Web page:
Just before opening night of Legally Blonde at Bournemouth Pavilion in the UK, actress Rachel Forsdike did something that is said often, but never actually happens on stage…she broke her leg.
I was about to go on for my entrance and, thinking I was going to be late, I went onto the stage in the darkness. I suddenly realized that wasn’t the scene so I quickly turned around to run back off again and ran into one of the flats. It just sent me flying and I fell,” said Forsdike.
It is common to tell actors to “break a leg” before going on stage and apparently, Forsdike is a great listener.
That got me thinking…where did that phrase come from? Why would we wish harm on someone right before their big moment and why do we only do it with actors? Let’s find out in today’s edition of Wonder Why Wednesday…
Why Do We Tell Actors To ‘Break A Leg’?
The simple answer is that it has been long believed that it is bad luck to wish a performer good luck.
Oddly enough, the phrase may have roots with horse racing. In a 1921 article featured in the New Statesman, a British liberal political and cultural magazine, author Robert Wilson Lynd wrote that theatre was the second-most superstitious institution in England, after horse racing. In horse racing, Lynd wrote, to wish a man luck is considered unlucky, so “You should say something insulting such as, ‘May you break your leg!'”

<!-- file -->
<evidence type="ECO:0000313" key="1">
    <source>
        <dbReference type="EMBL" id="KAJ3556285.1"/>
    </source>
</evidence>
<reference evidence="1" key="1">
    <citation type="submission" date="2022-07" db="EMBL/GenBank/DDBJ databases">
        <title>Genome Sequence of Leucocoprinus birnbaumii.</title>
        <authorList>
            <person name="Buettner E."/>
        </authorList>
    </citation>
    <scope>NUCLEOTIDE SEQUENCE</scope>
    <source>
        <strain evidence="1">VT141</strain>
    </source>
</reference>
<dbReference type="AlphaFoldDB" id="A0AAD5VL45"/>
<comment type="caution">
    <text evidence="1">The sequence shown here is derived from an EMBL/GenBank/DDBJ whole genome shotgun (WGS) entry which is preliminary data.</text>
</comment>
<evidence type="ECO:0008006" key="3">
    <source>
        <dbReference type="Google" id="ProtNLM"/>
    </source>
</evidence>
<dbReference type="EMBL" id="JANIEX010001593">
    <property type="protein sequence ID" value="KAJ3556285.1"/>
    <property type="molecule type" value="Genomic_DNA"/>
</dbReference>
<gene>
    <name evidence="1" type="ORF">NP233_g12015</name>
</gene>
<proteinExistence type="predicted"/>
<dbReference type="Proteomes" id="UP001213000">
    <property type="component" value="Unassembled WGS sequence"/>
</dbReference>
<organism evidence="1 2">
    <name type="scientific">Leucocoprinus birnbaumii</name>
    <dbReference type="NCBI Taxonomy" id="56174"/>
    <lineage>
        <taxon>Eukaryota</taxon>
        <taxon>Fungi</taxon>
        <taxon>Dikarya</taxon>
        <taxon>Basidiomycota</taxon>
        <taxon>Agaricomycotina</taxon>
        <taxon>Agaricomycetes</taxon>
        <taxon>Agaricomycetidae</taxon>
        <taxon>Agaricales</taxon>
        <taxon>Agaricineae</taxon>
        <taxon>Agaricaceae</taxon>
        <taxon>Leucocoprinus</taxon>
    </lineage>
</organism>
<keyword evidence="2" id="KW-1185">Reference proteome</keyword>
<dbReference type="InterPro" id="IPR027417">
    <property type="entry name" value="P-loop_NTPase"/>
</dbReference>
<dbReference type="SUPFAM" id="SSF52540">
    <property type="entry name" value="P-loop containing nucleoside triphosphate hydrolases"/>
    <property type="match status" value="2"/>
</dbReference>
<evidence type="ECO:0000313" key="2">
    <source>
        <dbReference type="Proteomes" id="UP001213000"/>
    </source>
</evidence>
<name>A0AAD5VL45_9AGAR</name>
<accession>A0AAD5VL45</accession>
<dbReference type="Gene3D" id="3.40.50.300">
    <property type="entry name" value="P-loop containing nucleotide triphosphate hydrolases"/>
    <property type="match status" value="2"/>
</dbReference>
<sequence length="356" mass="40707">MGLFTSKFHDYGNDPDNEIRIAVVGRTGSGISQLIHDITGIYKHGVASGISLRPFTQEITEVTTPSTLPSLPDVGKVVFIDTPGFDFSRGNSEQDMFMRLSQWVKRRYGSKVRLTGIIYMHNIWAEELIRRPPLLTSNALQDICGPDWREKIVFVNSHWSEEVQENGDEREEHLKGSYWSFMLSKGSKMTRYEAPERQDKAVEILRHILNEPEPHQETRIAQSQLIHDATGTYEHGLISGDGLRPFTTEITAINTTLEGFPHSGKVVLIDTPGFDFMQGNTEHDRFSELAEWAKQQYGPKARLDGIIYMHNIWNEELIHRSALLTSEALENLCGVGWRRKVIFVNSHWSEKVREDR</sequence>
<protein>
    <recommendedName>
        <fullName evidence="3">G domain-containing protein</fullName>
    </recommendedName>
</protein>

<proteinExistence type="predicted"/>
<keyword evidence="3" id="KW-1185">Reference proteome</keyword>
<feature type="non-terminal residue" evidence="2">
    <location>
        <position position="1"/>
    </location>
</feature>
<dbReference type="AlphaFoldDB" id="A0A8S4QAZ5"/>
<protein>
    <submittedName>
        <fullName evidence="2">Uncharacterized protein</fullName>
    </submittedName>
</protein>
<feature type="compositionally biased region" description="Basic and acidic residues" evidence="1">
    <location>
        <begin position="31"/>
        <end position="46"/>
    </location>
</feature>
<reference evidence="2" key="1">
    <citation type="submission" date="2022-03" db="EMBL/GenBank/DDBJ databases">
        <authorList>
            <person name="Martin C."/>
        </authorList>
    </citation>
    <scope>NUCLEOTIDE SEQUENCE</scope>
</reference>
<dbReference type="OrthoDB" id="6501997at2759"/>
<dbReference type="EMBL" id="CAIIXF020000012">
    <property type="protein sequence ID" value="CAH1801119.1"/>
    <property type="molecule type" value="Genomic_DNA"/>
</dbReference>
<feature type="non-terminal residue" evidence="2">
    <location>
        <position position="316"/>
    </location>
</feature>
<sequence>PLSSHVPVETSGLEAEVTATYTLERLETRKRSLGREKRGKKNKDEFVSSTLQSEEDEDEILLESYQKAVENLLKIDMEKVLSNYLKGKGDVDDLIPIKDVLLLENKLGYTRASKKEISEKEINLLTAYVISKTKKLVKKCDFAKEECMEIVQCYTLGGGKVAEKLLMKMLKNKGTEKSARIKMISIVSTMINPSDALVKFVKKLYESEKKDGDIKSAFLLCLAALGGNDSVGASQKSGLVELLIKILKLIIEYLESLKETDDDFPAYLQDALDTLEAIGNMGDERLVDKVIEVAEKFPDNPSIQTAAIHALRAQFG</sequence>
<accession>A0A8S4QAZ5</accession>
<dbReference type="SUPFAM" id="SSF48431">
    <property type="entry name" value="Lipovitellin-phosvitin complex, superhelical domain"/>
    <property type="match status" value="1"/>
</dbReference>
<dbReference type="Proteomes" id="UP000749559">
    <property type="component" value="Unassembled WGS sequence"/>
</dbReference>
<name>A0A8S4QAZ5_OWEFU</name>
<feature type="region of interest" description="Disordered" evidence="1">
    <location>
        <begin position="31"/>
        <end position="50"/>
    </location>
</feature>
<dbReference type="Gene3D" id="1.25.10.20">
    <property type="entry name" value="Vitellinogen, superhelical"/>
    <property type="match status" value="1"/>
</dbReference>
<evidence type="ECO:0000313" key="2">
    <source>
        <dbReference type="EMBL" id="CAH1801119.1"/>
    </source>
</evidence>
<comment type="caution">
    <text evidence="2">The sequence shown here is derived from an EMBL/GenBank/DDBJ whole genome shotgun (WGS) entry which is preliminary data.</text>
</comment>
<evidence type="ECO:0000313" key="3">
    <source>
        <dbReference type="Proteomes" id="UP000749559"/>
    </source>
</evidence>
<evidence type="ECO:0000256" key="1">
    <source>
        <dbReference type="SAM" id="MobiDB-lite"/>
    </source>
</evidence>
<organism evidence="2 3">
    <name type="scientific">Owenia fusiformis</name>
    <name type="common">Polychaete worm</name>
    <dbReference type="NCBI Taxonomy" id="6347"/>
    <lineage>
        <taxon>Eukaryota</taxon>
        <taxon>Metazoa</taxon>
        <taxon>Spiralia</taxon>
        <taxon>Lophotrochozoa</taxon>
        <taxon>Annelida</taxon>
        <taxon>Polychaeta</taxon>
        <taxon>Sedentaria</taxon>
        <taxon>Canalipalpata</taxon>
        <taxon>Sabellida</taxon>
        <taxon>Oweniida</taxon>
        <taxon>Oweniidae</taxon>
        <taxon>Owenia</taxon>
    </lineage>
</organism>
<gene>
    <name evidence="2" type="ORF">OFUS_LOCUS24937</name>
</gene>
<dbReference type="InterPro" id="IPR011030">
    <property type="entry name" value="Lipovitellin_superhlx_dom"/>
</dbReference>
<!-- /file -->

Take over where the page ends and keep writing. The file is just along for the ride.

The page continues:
The first mention relating to theatre can be traced to 1939, when Edna Ferber wrote in her book A Peculiar Treasure, the theatre is filled with superstition “…and all the understudies sitting in the back row politely wishing the various principals would break a leg”.
So, we know why the phrase exists, but why “break a leg”, why those exact words? I can understand the superstition of not wanting to say “good luck”, but can’t you just say something less painful like “go get ’em” or even “I hope you do average.” Why wish such a gruesome injury?
That answer remains unknown. Some speculation attribute it to bowing. The act of taking a bow could resemble someone bending or breaking at the knee. Another popular theory comes from a Yiddish phrase “Hatsloche un Broche.” The phrase means “success and blessing” but it when translating to German, it is commonly misspoken as “Hals- und Beinbruch” which means “neck and leg fracture.” Finally, some folks link the line to an 18th-century performance of Shakespeare’s Richard III, by British actor David Garrick. Garrick injured himself during the play, but was so caught up in the performance that he did not realize it.
Whatever the origin, the phrase is not meant to be taken literally…Rachel.